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  • 18-December-2015

    English

    Archived webinar December 17 2015 - Immigrant Students at School: Easing the Journey towards Integration presented by Presented by Andreas Schleicher, Director for the Directorate of Education and Skills, OECD

    Archived webinar December 17 2015 - Immigrant Students at School: Easing the Journey towards Integration presented by Presented by Andreas Schleicher, Director for the Directorate of Education and Skills, OECD

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  • 17-December-2015

    English

    Backpacks and belonging: What school can mean to immigrant students (OECD Education&Skills Today Blog)

    How school systems respond to immigration has an enormous impact on the economic and social well-being of all members of the communities they serve, whether they have an immigrant background or not.

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  • 17-December-2015

    English

    Immigrant Students at School - Easing the Journey towards Integration

    How school systems respond to immigration has an enormous impact on the economic and social well-being of all members of the communities they serve, whether they have an immigrant background or not. Immigrant Students at School: Easing the Journey towards Integration reveals some of the difficulties immigrant students encounter – and some of the contributions they offer – as they settle into their new communities and new schools.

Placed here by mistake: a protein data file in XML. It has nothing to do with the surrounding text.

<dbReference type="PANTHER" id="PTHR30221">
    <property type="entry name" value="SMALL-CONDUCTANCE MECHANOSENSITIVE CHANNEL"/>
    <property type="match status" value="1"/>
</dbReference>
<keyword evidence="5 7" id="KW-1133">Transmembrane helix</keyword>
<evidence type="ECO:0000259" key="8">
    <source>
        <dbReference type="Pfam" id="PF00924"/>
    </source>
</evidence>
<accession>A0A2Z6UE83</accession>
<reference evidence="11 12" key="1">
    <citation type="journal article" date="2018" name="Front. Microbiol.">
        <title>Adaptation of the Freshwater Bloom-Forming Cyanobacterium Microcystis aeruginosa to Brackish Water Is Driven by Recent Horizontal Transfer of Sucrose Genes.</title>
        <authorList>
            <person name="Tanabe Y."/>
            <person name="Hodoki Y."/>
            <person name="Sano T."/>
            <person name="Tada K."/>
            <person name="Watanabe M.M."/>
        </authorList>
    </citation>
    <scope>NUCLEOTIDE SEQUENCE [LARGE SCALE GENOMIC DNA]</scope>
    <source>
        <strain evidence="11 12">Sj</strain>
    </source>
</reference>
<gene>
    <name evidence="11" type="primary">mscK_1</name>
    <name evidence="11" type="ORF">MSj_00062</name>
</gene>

Results from the OECD Programme for International Student Assessment (PISA) indicate that students with an immigrant background tend to perform worse in school than students without an immigrant background. Several factors are associated with this disparity, including the concentration of disadvantage in the schools immigrant students attend, language barriers and certain school policies, like grade repetition and tracking, that can hinder immigrant students’ progress through school.

    But successful integration is measured in more than academic achievement; immigrant students’ well-being and hopes for the future are just as telling. This report examines not only immigrant students’ aspirations and sense of belonging at school, but also recent trends in Europeans’ receptiveness to welcoming immigrants into their own countries – the context that could make all the difference in how well immigrant students integrate into their new communities. The report includes a special section on refugees and education, and an extensive discussion on education policy responses to immigration.

  • 15-December-2015

    English

    Improving Schools in Scotland: An OECD Perspective

    This report examines the ongoing development of education policy, practice and leadership in Scotland, by providing an independent review of the direction of the Curriculum for Excellence (CfE) and emerging impacts seen in quality and equity in Scottish schooling.